UFC 162 takes place tomorrow night and we’ve got our predictions for all the evening’s fights for you below.
Anderson Silva vs. Chris Weidman
I do buy into the idea that Weidman could be one of Silva’s toughest opponents. Not so much on the feet – Weidman’s robust, but his stand-up isn’t anything anything special – particularly against someone of Silva’s caliber. However he’s good on the ground and we know Silva’s been challenged there before, especially by Chael Sonnen.
Weidman’s likely to employ a similar strategy to Sonnen, but he’s got better BJJ so will be less threatened by submissions and probably won’t be as likely to have the lapses in concentration that have cost Sonnen dear in his two fights with the champion.
That being said, I just can’t pick against Silva. Sure he’s 38 years-old now, but so far there hasn’t been any indication of that in his performances. I think he’s got the skills to make Weidman look very ordinary on the feet and that magic ability to produce a fight-ending punch, kick or submission out of thin-air. In a three round fight perhaps Weidman could avoid that, but over five rounds I’ve still got to side with the champion to find a way to emerge with his hand raised.
Anderson Silva to win by TKO in Rd3.
Frankie Edgar vs. Charles Oliveira
This is a fight I’m looking forward to between two very crafty 145lb’ers. Edgar’s more methodical with his output, maintaining his distance well, using his speed to get in and out of danger while landing point-scoring combinations, and while he’s not shown too much of it in his recent fights he’s very capable on the mat too.
Oliveira has more creative flair – he’s somewhat unpredictable and will try things like flashy kicks or pull guard as he goes all out to find a way to win inside the distance, never contemplating a decision which it could be argued is the opposite of Edgar’s style.
I think Oliveira will making it entertaining and I do believe he’s a very talented fighter, but I don’t believe he’ll catch Edgar out on the ground, and on the feet he’ll leave holes which Edgar will be able to exploit using the his solid, dependable boxing fundamentals which will stand him in good stead when this goes to the judges scorecards.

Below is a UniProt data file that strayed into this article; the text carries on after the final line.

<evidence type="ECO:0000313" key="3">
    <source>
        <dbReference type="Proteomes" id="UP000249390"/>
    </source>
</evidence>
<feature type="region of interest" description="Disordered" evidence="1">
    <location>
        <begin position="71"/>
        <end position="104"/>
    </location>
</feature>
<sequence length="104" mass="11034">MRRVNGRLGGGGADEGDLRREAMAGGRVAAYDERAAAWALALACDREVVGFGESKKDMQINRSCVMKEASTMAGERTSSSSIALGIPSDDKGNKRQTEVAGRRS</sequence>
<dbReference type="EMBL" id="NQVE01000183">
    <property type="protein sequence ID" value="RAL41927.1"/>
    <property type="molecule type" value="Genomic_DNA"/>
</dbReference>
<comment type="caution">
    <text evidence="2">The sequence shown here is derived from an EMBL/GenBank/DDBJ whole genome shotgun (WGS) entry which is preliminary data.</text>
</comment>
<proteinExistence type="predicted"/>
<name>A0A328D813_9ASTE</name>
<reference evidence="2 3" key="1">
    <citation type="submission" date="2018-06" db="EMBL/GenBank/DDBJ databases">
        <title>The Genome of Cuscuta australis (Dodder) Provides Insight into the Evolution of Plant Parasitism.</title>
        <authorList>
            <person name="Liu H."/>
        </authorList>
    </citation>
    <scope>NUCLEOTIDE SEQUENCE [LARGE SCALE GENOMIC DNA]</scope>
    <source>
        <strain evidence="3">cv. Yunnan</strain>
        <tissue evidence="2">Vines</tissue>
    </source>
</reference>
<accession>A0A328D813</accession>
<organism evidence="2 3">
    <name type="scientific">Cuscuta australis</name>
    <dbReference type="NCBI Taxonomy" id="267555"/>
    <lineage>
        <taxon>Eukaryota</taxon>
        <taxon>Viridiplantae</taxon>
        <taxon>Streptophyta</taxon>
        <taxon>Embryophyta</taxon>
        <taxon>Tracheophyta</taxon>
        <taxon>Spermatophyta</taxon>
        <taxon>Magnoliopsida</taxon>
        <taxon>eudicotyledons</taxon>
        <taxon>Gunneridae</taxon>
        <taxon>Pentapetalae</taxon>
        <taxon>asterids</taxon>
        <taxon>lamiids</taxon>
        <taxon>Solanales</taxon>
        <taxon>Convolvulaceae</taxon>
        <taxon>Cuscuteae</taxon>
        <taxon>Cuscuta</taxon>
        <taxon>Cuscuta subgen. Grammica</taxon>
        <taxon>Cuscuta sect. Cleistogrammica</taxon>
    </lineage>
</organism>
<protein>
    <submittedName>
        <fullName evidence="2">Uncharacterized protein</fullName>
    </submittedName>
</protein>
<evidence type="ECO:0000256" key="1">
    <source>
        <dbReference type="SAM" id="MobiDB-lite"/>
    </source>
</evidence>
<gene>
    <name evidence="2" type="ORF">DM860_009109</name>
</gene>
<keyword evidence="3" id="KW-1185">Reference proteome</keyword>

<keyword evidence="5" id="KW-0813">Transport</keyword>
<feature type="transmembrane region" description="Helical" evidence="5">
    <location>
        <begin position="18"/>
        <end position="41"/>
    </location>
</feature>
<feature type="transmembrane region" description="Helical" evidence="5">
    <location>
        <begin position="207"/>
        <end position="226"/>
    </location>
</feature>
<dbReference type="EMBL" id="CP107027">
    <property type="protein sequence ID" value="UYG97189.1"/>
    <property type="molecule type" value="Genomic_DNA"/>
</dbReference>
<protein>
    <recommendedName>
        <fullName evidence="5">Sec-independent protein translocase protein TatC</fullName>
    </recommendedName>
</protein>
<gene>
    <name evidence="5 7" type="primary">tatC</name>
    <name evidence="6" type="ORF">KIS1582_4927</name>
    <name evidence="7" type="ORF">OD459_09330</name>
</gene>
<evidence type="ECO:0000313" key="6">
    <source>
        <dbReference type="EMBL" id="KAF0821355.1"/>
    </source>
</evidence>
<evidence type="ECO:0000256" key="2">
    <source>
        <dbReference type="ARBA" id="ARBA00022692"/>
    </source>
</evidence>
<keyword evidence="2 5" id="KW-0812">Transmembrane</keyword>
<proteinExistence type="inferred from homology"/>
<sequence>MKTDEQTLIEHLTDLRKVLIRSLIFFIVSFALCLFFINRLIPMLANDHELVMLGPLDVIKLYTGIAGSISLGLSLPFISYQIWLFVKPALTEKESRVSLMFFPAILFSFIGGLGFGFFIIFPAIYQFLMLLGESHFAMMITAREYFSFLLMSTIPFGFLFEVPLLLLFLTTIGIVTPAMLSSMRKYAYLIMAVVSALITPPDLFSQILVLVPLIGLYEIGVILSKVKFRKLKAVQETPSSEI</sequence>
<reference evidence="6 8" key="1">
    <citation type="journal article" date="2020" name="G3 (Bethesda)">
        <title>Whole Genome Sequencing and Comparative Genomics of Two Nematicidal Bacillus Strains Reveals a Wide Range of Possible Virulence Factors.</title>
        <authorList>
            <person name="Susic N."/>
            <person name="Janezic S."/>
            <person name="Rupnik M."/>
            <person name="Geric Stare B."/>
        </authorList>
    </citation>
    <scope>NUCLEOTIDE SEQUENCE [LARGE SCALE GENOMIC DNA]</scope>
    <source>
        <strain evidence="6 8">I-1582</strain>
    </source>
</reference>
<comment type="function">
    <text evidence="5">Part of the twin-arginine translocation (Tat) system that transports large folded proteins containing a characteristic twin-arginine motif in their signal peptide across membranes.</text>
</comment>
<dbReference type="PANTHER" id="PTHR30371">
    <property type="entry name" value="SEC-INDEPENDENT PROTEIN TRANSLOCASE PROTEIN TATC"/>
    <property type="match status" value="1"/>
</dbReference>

Frankie Edgar to win by decision.
Roger Gracie vs. Tim Kennedy
Kennedy has a jack of all trades, master of none approach to fighting – decent boxing, solid wrestling, reasonable BJJ. On the other hand, Gracie is a specialist, being one of the modern masters of the Jiu-Jitsu game, whereas the other aspects of his game are a work in progress.
One of Kennedy’s biggest strengths is his work-ethic and that could be valuable here as he looks to make life uncomfortable for Gracie on the feet and in the clinch. He should be able to push the pace for the full three rounds and I think if this one goes the distance then he’ll emerge victorious – but he can’t afford to spend much time on the mat with Gracie or he’ll risk being tied up in knots.
Tim Kennedy to win by decision.
Cub Swanson vs. Dennis Siver
Another great featherweight fight on the main card. Swanson and Siver are currently racking up wins in the decision and so will look at this as a fight to push closer to title contention.
Both men like to stand and trade, with Siver having solid boxing and fast, hard kicks, while Swanson’s much lighter on his feet, more creative and still packs a punch.
I think Swanson’s speed and overall output will be the biggest difference between the two men, but I don’t think he’ll be able to stop the always-tough German.
Cub Swanson to win by decision.
Mark Munoz vs. Tim Boetsch
A well-rounded main card is opened up by a competitive middleweight match-up between former title hopefuls Munoz and Boetsch.
Munoz is coming back after a lengthy injury layoff in which he ballooned in weight so conditioning and ring rust will be a factor for him. He’s still got fairly good boxing however, although range is something he’s not entirely comfortable with, while he’s especially dangerous if he gets on top on the mat due to his particularly vicious ground and pound.
Boetsch has fairly similar attributes, but is more comfortable on his feet and isn’t quite as deadly on the mat so it’s likely he’ll look to keep this one standing.
I think he can do that – for all his wrestling credentials Munoz has trouble switching from striking to takedowns smoothly and I anticipate that Boetsch will see them coming and defend appropriately. It’ll be fairly close on the feet, and perhaps a little untidy at times, but in the later rounds Boetsch should be the fresher fighter and will take advantage with a late TKO stoppage.
Tim Boetsch to win by TKO in Rd3.
Prelims: (Predicted winners in bold)
Chris Leben vs. Andrew Craig
Kazuki Tokudome vs. Norman Parke
Gabriel Gonzaga Vs Dave Herman
Edson Barboza vs. Rafaello Oliveira
Seth Baczynski vs. Brian Melancon
Mike Piercee vs. David Mitchell